I think they should also ban people from talking into their phones in the trains.
We can't sleep with them talking so loudly.
I sleep only 4 hours in the bed. The other 2 hours are in the trains.
A draconian ban and enforcement on people consuming plain water is likely to be a strategic failure, in every sense of good ol CRM.
We live in an age when unnecessary things are our only necessities. - Oscar Wilde
well, if you can't even have a sip of water... that's just ridiculous. i reckon, im gonna fake an inspector one day by pretending to drink from an empty bottle when he's around and say 'gotcha', when he comes up to me. wonder if they'll fine me.
im not against the eating&drinking fine (conversely, i am very supportive of it), but i seriously hope they reconsider the part about plain water.
as much as some people here have mentioned about how SMRT has been lenient and all in the past, i think we should take away the focus from those who always go against the no-eating sign, and instead consider the other extreme: the no-choice situation. Like some members have mentioned - how about children who needs water? elderly who needs water? sick people who needs water? Will SMRT people be considerate enough to understand these special needs and not blindly follow the law because it's their job?
In the public areas where food & drinks are not permitted, eg public library, clear water bottles with plain water are allowed (if i'm not wrong). why not on public transport? Some people do travel from one end to another and hence the journey can be pretty long. Plus our MRTs travel at a pace that is hard for spillage to occur so the probablity of spillage occurring should be quite low.
trust me..."these institutions/companies" are only good for FIRE FIGHTING. When the fire is out, it will be back to normal....just give it a week or so all this so call "enforcers" will be hidden from sight, again
While I agree with the fine for most eating and drinking. I can't find agreement with the banning of drinking water.
Plain water spillage a problem? Total nonsense
Whats the diff when ppls shoes are wet and get on the MRT?
Rain water from umbrella and wet shoes?
We are not talking about having a Sonkran festival inside the train. Just a bottle of water.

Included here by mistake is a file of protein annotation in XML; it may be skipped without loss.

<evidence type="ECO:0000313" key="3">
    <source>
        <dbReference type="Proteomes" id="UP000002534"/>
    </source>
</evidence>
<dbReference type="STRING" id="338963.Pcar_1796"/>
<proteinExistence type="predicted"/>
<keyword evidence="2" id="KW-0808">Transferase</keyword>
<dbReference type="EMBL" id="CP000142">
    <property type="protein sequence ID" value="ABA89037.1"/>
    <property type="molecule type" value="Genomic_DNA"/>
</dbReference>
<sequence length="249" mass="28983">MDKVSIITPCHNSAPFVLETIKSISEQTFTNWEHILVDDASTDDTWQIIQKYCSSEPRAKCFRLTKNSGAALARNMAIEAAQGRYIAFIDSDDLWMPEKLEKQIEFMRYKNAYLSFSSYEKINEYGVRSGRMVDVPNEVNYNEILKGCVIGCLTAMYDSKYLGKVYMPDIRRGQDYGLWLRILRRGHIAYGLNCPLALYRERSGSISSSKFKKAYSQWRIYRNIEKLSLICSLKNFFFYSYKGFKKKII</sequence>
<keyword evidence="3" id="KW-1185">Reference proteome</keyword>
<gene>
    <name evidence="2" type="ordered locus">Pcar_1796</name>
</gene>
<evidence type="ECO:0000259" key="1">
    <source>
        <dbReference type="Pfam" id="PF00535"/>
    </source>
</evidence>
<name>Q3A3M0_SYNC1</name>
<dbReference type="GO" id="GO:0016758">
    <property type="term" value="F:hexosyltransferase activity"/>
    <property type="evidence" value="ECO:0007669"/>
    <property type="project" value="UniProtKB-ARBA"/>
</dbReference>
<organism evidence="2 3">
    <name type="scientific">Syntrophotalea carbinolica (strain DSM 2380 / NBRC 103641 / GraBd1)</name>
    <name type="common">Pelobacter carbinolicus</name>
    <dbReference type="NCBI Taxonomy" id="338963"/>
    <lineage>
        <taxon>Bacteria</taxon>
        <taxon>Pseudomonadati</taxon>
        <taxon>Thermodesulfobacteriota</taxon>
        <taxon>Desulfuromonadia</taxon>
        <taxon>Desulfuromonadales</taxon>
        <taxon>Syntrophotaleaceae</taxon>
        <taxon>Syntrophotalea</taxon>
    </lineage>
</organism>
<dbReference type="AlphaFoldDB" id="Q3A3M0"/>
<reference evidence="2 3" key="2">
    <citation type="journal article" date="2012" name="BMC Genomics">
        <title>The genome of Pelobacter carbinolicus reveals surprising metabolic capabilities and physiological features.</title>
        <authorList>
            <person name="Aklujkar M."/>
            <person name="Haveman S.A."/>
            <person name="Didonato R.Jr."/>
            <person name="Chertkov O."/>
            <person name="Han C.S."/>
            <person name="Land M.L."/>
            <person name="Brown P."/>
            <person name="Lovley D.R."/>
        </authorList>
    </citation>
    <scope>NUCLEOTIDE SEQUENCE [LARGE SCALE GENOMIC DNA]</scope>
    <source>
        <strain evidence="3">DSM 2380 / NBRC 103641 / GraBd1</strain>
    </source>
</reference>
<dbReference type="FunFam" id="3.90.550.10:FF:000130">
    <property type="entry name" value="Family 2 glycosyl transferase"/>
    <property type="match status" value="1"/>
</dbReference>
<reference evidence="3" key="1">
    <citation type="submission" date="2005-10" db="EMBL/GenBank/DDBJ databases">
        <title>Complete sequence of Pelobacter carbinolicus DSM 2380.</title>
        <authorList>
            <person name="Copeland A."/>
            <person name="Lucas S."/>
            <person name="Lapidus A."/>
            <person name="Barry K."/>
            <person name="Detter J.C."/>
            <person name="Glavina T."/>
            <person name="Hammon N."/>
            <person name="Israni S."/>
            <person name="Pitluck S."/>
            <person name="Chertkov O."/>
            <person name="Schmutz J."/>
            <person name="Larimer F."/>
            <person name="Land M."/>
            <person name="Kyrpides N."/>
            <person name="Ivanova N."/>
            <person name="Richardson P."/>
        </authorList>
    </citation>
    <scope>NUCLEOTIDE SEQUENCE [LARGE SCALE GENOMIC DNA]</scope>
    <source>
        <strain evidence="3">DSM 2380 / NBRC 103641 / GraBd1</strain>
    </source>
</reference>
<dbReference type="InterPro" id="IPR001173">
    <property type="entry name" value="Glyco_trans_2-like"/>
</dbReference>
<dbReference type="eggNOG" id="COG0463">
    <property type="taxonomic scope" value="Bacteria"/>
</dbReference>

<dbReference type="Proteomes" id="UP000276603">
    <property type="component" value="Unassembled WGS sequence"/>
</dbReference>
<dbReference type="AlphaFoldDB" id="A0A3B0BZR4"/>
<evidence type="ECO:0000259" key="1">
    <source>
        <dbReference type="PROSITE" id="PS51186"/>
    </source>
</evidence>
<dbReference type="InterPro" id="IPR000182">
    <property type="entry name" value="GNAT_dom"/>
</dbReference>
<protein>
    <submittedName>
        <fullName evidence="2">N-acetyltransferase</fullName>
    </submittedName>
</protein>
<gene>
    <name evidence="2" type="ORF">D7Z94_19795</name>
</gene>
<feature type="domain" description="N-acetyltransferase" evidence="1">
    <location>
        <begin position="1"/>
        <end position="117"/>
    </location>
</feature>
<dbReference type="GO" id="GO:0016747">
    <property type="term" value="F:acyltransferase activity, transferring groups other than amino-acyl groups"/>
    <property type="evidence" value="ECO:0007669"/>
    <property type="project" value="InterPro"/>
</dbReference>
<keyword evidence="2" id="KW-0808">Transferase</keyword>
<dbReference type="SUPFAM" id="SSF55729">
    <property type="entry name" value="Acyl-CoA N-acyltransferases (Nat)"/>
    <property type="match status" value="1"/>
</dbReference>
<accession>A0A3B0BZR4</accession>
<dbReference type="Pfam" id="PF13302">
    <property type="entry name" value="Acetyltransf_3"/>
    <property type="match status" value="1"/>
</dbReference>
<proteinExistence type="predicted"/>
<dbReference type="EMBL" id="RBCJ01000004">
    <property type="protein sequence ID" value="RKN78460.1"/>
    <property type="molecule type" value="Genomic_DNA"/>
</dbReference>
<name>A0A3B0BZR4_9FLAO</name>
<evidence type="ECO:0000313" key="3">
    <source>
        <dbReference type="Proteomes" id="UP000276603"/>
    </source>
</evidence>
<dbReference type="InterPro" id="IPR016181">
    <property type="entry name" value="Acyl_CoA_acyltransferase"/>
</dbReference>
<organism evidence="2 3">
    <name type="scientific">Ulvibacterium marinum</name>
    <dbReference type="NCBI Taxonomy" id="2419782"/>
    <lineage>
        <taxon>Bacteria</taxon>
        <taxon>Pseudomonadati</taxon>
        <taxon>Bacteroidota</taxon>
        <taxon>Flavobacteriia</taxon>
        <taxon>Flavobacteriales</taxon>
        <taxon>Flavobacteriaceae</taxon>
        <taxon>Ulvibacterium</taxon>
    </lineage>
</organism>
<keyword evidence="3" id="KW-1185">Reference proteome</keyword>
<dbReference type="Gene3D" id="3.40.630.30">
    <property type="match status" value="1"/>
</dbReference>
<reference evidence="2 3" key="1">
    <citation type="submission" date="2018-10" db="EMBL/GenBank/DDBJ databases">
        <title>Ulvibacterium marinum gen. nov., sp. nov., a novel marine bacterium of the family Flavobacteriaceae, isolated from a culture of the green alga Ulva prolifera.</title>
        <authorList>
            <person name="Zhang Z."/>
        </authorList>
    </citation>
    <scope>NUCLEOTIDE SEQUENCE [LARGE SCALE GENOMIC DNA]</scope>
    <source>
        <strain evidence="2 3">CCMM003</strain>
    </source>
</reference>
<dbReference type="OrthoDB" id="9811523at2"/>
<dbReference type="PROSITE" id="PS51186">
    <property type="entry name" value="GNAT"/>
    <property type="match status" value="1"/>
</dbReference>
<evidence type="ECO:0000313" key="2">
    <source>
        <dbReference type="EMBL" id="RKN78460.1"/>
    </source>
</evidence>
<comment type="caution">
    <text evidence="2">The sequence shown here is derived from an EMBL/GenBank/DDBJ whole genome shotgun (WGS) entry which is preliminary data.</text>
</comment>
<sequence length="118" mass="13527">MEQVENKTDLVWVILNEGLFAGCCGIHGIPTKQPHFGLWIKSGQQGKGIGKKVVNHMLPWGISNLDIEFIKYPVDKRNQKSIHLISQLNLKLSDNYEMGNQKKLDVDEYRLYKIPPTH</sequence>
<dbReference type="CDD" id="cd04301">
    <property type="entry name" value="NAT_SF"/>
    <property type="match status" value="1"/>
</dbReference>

Don't underestimate the need for immediate use of medication as well.
There are many cases of illness that would be better to take medication ASAP.
Dizzy spells; Potential stroke; Headache; Stomach ache (esp. food poisoning); Heart attack
some spillage of whatever liquid/solids is better than seeing someone in pain/discomfort/life threatened, right??
Those who say, can tahan one, obviously never had to due with such problems/illness.
Informing the MRT staff, can be useful or can be damn irritating and inconvenient. Lets say you are already unwell and after visiting the doc, make your way back via MRT. You become worse while waiting for the MRT and need to take the medicine. Do you proceed down to the ctrl room and inform the staff , after which they (being typical S'poreans with no u-turn syndrome) stop you from continuing your journey (die on their train and on their watch, how??). Or you board the train, take the medicine while on it and be on your way home where you can rest in the comfort of your bed?
Anyway, looks like it going to be 'do anything don't get caught' and hope 'some officers close one eye' for the moment.
Last edited by pinholecam; 17th July 2009 at 03:41 PM.
What is so wrong with having a sip of water in the train? Passengers becoming a nuisance from "water intoxication"
Maybe another lame excuse to cut cost of cleaning service eventhough we are paying alot for their services...
oooh gosh, SMRT are earning TONS of money from the commuters every single day! they are even expanding their services in the massive market of China, so whats the cleaning fee compared ? poor aunties and uncles who are working as cleaning agent for them now, gonna job loss soon.